‘Let’s make a run for it!’ suggested our guides when we said we’d like to see the glass-walled art room. So we did just that across the rainy playground, the only area from which it is accessible - ‘handy as the door’s usually open during break,’ a pupil pointed out. Huge pop art boards – a current year 8 project - dominated when we visited, though there were also smaller canvases on display, mostly of horses, and our guide was keen to show us an artwork featuring Boris Johnson with a caption saying, ‘Britain’s best prime minister’. Robotics and solving real-world problems is a focus of DT, eg pupils had made prosthetic hand with attached hairbrush and tiny colourful broom for nursery kids.

Weekly performing arts lessons cover music, drama and dance – ‘These used to be the poor relations compared to sport,’ said a parent, ‘but not so now.’ Over 80 per cent have instrumental lessons and there’s an orchestra, three choirs and various ensembles. We loved the sound of DJ club. Drama takes place in the impressive in-the-round theatre, opened by Zoe Wanamaker in 2008, where an organ lesson was taking place. Recent performances include Wind in the Willows, Lion King and Wizard of Oz, complete with glossy West End style programmes. Large mirrored dance studio gets girls and boys doing modern jazz, ballet and modern dance.

Head meets with all teaching staff for 10-20 minutes daily to discuss individual pupils’ wellbeing. The information from the meeting is then circulated to all staff – teaching and support. Pupils’ emotions are also tracked online. A counsellor visits two days a week to talk to pupils and advise staff. ‘Excellent on stress management,’ felt a parent.

‘Manners impeccable – being a nice, polite person is highly respected here and was one of the key attractions for us,’ raved a parent. Around 450 Alphas (merits) given out a week compared to around eight Omegas (demerits) which pupils get for eg turning up without their kit in the top years, talking to others with disrespect etc. ‘But of course they get it wrong sometimes, it’s how they learn,’ says head.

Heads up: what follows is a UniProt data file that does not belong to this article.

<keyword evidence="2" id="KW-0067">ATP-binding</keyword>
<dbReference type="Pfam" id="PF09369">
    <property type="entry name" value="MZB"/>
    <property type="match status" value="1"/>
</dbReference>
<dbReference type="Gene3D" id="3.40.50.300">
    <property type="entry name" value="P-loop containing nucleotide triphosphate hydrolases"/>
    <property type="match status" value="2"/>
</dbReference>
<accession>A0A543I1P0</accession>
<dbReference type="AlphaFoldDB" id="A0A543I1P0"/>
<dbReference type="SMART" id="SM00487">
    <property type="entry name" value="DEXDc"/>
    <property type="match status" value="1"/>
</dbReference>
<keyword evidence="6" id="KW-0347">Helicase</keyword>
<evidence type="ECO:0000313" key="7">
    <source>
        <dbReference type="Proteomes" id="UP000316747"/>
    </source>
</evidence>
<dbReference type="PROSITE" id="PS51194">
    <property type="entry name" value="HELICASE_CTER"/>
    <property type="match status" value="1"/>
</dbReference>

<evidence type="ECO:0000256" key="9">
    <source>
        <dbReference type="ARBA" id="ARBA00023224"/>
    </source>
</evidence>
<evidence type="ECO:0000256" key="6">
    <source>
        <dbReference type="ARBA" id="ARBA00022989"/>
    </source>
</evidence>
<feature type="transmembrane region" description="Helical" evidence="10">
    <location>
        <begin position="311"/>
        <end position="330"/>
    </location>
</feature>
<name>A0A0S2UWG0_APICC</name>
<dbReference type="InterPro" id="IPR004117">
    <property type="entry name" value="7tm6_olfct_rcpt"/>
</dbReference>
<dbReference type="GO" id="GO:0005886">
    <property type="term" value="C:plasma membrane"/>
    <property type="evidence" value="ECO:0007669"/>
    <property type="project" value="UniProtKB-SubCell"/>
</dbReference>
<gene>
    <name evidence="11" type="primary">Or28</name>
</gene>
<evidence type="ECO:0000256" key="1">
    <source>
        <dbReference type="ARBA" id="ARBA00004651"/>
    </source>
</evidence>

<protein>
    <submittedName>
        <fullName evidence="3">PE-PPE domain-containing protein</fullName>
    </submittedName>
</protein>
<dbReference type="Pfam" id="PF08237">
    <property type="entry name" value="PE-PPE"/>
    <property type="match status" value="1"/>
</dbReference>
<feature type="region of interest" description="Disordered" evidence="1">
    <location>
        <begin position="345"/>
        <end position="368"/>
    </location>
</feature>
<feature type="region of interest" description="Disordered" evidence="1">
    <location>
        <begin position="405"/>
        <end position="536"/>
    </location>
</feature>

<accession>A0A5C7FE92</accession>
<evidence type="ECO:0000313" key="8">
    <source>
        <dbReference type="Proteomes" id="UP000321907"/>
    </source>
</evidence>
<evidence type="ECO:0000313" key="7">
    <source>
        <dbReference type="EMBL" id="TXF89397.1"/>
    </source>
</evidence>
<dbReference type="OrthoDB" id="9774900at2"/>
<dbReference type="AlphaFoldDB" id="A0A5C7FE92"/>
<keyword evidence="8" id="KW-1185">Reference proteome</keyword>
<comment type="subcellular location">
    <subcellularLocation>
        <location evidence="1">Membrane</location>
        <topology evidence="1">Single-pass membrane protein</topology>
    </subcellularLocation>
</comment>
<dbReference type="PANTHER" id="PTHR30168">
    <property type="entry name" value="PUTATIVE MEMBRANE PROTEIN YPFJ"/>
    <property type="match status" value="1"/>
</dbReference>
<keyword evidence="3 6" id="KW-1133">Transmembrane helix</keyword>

Pupils say food is a weak point. Parents say it’s fine. School says it’s ‘on a journey’. It was fish and chip Friday when we visited – clean plates all round and most had seconds. It’s all served at long wooden tables, with a teacher at the head. We sat with a charming group of year 5s who didn’t stop talking.

Day pupils (and many boarders) live within an hour’s drive – many get the school bus which goes out to Sherborne, Warminster, Blandford and Salisbury. Some boarders from Scotland, Devon and Cornwall. A handful from overseas including Japan, China and Cayman Islands. Not much ethnic diversity but school keen to increase this. ‘There’s a lot of money splashing around,’ as one parent put it, though there are plenty for whom ‘every penny counts’ too. Comms ‘can be a bit last minute,’ said one parent; another that they could use ‘social media more’. Pupils we met were uninhibited, high spirited and gracious. Former pupils include Sir Terence Rattigan, Randolph Churchill, Sir Ranulph Fiennes, Lords Carrington, Gladwyn and Wilberforce, Lord Ramsey (the former Archbishop of Canterbury), Ian Gow and ex-soldier and novelist Harry Parker.

Nursery is based in Garden Cottage and pre-prep in the Walled Garden – the latter got its name on account of being based on the site of an old walled garden and retains one of the original walls. Here, children are taught in small classes, often by specialist teachers, with a focus on maths and English. There’s a small welcoming hall used for assembly, dance, music and library, and a large, fun-filled outside area. Year 1 and 2 classrooms packed with tactile resources and colourful wall displays. Some were in the main pool when we visited – complete with brightly coloured woggles and shrieks of delight. They also use the main school’s library, sports facilities, theatre, gym and dining room for lunch where some sit with older siblings. They all get a go with French, German and Spanish and parents get to see what’s going on via class assemblies, social events and plays.